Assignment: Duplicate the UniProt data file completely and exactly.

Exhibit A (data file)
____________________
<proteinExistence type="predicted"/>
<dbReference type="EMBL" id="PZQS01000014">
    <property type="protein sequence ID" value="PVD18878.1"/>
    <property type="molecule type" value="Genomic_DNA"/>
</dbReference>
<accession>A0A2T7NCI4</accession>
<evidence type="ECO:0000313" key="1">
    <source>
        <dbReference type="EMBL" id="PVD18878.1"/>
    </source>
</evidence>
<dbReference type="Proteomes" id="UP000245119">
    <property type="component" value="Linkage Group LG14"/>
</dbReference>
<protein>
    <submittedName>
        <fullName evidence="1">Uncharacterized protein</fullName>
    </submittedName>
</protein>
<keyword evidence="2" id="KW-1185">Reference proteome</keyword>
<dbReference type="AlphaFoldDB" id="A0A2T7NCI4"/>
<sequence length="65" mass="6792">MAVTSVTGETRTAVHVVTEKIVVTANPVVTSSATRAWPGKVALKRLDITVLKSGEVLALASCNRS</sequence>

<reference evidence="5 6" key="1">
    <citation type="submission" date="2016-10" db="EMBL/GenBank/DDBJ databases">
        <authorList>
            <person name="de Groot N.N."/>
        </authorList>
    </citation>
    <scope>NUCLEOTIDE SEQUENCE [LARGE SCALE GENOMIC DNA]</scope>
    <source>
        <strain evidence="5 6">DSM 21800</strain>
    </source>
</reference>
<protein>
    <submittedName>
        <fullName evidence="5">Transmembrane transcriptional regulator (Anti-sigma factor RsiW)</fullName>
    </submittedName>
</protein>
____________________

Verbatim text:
<proteinExistence type="predicted"/>
<dbReference type="EMBL" id="PZQS01000014">
    <property type="protein sequence ID" value="PVD18878.1"/>
    <property type="molecule type" value="Genomic_DNA"/>
</dbReference>
<accession>A0A2T7NCI4</accession>
<evidence type="ECO:0000313" key="1">
    <source>
        <dbReference type="EMBL" id="PVD18878.1"/>
    </source>
</evidence>
<dbReference type="Proteomes" id="UP000245119">
    <property type="component" value="Linkage Group LG14"/>
</dbReference>
<protein>
    <submittedName>
        <fullName evidence="1">Uncharacterized protein</fullName>
    </submittedName>
</protein>
<keyword evidence="2" id="KW-1185">Reference proteome</keyword>
<dbReference type="AlphaFoldDB" id="A0A2T7NCI4"/>
<sequence length="65" mass="6792">MAVTSVTGETRTAVHVVTEKIVVTANPVVTSSATRAWPGKVALKRLDITVLKSGEVLALASCNRS</sequence>

<reference evidence="5 6" key="1">
    <citation type="submission" date="2016-10" db="EMBL/GenBank/DDBJ databases">
        <authorList>
            <person name="de Groot N.N."/>
        </authorList>
    </citation>
    <scope>NUCLEOTIDE SEQUENCE [LARGE SCALE GENOMIC DNA]</scope>
    <source>
        <strain evidence="5 6">DSM 21800</strain>
    </source>
</reference>
<protein>
    <submittedName>
        <fullName evidence="5">Transmembrane transcriptional regulator (Anti-sigma factor RsiW)</fullName>
    </submittedName>
</protein>